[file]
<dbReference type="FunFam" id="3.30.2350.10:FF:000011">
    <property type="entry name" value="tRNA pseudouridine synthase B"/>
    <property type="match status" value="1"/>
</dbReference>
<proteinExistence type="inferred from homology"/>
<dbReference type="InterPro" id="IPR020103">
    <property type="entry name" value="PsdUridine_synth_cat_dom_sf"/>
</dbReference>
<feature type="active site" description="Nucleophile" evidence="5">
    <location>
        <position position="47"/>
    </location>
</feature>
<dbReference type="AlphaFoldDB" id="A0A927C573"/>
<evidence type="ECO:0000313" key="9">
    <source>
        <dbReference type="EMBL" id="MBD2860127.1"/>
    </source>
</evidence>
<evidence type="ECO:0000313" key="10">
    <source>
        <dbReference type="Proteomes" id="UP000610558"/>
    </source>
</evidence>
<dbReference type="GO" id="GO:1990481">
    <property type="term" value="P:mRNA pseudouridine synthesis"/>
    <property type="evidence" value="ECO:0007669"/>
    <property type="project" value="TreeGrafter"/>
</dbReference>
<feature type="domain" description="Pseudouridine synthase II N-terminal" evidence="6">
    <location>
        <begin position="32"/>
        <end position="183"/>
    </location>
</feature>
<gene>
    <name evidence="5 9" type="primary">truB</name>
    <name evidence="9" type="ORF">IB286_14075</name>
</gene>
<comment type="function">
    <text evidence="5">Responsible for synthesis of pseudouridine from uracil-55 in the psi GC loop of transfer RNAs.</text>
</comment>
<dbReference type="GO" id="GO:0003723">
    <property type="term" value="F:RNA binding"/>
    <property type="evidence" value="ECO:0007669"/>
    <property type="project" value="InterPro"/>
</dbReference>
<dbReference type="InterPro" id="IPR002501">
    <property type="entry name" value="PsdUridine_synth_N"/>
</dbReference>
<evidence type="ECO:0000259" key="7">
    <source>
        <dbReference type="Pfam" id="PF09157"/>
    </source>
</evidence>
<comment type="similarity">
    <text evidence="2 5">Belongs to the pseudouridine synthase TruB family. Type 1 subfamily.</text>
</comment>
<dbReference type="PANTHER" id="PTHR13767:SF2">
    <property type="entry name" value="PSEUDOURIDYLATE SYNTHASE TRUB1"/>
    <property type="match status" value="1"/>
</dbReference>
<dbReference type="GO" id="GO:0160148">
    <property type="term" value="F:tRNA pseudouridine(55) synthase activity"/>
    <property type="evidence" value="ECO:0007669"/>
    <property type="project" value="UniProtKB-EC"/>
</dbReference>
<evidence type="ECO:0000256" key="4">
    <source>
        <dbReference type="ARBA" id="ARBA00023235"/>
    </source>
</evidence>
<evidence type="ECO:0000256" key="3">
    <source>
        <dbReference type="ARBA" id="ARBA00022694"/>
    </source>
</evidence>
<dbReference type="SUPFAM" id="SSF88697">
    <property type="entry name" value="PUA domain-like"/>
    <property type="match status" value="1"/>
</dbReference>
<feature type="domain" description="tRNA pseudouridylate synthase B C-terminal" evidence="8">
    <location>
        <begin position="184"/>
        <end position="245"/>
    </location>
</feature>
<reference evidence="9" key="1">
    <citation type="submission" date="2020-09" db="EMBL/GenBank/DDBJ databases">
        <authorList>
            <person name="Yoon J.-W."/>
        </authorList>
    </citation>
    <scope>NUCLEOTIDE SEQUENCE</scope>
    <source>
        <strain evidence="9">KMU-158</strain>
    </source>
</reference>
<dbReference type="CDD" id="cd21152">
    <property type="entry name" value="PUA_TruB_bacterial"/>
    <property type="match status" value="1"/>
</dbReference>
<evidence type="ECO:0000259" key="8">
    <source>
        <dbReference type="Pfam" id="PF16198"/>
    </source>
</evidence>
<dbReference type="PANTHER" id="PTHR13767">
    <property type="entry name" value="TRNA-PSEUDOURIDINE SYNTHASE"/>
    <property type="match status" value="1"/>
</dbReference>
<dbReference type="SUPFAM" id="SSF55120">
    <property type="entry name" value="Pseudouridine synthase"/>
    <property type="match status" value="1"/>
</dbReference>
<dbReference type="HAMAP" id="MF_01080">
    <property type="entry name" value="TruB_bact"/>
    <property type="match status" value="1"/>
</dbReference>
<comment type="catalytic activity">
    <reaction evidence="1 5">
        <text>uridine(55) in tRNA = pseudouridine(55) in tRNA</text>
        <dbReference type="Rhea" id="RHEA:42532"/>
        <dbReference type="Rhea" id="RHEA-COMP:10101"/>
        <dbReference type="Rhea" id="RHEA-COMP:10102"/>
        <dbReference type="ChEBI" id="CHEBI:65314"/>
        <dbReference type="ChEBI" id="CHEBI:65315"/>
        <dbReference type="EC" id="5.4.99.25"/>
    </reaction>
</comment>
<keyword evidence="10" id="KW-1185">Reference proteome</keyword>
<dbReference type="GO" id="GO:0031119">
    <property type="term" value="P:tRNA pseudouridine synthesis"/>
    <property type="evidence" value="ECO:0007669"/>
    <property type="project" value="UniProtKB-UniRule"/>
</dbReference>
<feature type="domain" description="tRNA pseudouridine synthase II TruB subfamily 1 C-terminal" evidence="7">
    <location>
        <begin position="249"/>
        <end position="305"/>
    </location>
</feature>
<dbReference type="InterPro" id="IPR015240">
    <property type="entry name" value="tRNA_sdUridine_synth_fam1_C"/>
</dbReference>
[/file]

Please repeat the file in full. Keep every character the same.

<dbReference type="FunFam" id="3.30.2350.10:FF:000011">
    <property type="entry name" value="tRNA pseudouridine synthase B"/>
    <property type="match status" value="1"/>
</dbReference>
<proteinExistence type="inferred from homology"/>
<dbReference type="InterPro" id="IPR020103">
    <property type="entry name" value="PsdUridine_synth_cat_dom_sf"/>
</dbReference>
<feature type="active site" description="Nucleophile" evidence="5">
    <location>
        <position position="47"/>
    </location>
</feature>
<dbReference type="AlphaFoldDB" id="A0A927C573"/>
<evidence type="ECO:0000313" key="9">
    <source>
        <dbReference type="EMBL" id="MBD2860127.1"/>
    </source>
</evidence>
<evidence type="ECO:0000313" key="10">
    <source>
        <dbReference type="Proteomes" id="UP000610558"/>
    </source>
</evidence>
<dbReference type="GO" id="GO:1990481">
    <property type="term" value="P:mRNA pseudouridine synthesis"/>
    <property type="evidence" value="ECO:0007669"/>
    <property type="project" value="TreeGrafter"/>
</dbReference>
<feature type="domain" description="Pseudouridine synthase II N-terminal" evidence="6">
    <location>
        <begin position="32"/>
        <end position="183"/>
    </location>
</feature>
<gene>
    <name evidence="5 9" type="primary">truB</name>
    <name evidence="9" type="ORF">IB286_14075</name>
</gene>
<comment type="function">
    <text evidence="5">Responsible for synthesis of pseudouridine from uracil-55 in the psi GC loop of transfer RNAs.</text>
</comment>
<dbReference type="GO" id="GO:0003723">
    <property type="term" value="F:RNA binding"/>
    <property type="evidence" value="ECO:0007669"/>
    <property type="project" value="InterPro"/>
</dbReference>
<dbReference type="InterPro" id="IPR002501">
    <property type="entry name" value="PsdUridine_synth_N"/>
</dbReference>
<evidence type="ECO:0000259" key="7">
    <source>
        <dbReference type="Pfam" id="PF09157"/>
    </source>
</evidence>
<comment type="similarity">
    <text evidence="2 5">Belongs to the pseudouridine synthase TruB family. Type 1 subfamily.</text>
</comment>
<dbReference type="PANTHER" id="PTHR13767:SF2">
    <property type="entry name" value="PSEUDOURIDYLATE SYNTHASE TRUB1"/>
    <property type="match status" value="1"/>
</dbReference>
<dbReference type="GO" id="GO:0160148">
    <property type="term" value="F:tRNA pseudouridine(55) synthase activity"/>
    <property type="evidence" value="ECO:0007669"/>
    <property type="project" value="UniProtKB-EC"/>
</dbReference>
<evidence type="ECO:0000256" key="4">
    <source>
        <dbReference type="ARBA" id="ARBA00023235"/>
    </source>
</evidence>
<evidence type="ECO:0000256" key="3">
    <source>
        <dbReference type="ARBA" id="ARBA00022694"/>
    </source>
</evidence>
<dbReference type="SUPFAM" id="SSF88697">
    <property type="entry name" value="PUA domain-like"/>
    <property type="match status" value="1"/>
</dbReference>
<feature type="domain" description="tRNA pseudouridylate synthase B C-terminal" evidence="8">
    <location>
        <begin position="184"/>
        <end position="245"/>
    </location>
</feature>
<reference evidence="9" key="1">
    <citation type="submission" date="2020-09" db="EMBL/GenBank/DDBJ databases">
        <authorList>
            <person name="Yoon J.-W."/>
        </authorList>
    </citation>
    <scope>NUCLEOTIDE SEQUENCE</scope>
    <source>
        <strain evidence="9">KMU-158</strain>
    </source>
</reference>
<dbReference type="CDD" id="cd21152">
    <property type="entry name" value="PUA_TruB_bacterial"/>
    <property type="match status" value="1"/>
</dbReference>
<evidence type="ECO:0000259" key="8">
    <source>
        <dbReference type="Pfam" id="PF16198"/>
    </source>
</evidence>
<dbReference type="PANTHER" id="PTHR13767">
    <property type="entry name" value="TRNA-PSEUDOURIDINE SYNTHASE"/>
    <property type="match status" value="1"/>
</dbReference>
<dbReference type="SUPFAM" id="SSF55120">
    <property type="entry name" value="Pseudouridine synthase"/>
    <property type="match status" value="1"/>
</dbReference>
<dbReference type="HAMAP" id="MF_01080">
    <property type="entry name" value="TruB_bact"/>
    <property type="match status" value="1"/>
</dbReference>
<comment type="catalytic activity">
    <reaction evidence="1 5">
        <text>uridine(55) in tRNA = pseudouridine(55) in tRNA</text>
        <dbReference type="Rhea" id="RHEA:42532"/>
        <dbReference type="Rhea" id="RHEA-COMP:10101"/>
        <dbReference type="Rhea" id="RHEA-COMP:10102"/>
        <dbReference type="ChEBI" id="CHEBI:65314"/>
        <dbReference type="ChEBI" id="CHEBI:65315"/>
        <dbReference type="EC" id="5.4.99.25"/>
    </reaction>
</comment>
<keyword evidence="10" id="KW-1185">Reference proteome</keyword>
<dbReference type="GO" id="GO:0031119">
    <property type="term" value="P:tRNA pseudouridine synthesis"/>
    <property type="evidence" value="ECO:0007669"/>
    <property type="project" value="UniProtKB-UniRule"/>
</dbReference>
<feature type="domain" description="tRNA pseudouridine synthase II TruB subfamily 1 C-terminal" evidence="7">
    <location>
        <begin position="249"/>
        <end position="305"/>
    </location>
</feature>
<dbReference type="InterPro" id="IPR015240">
    <property type="entry name" value="tRNA_sdUridine_synth_fam1_C"/>
</dbReference>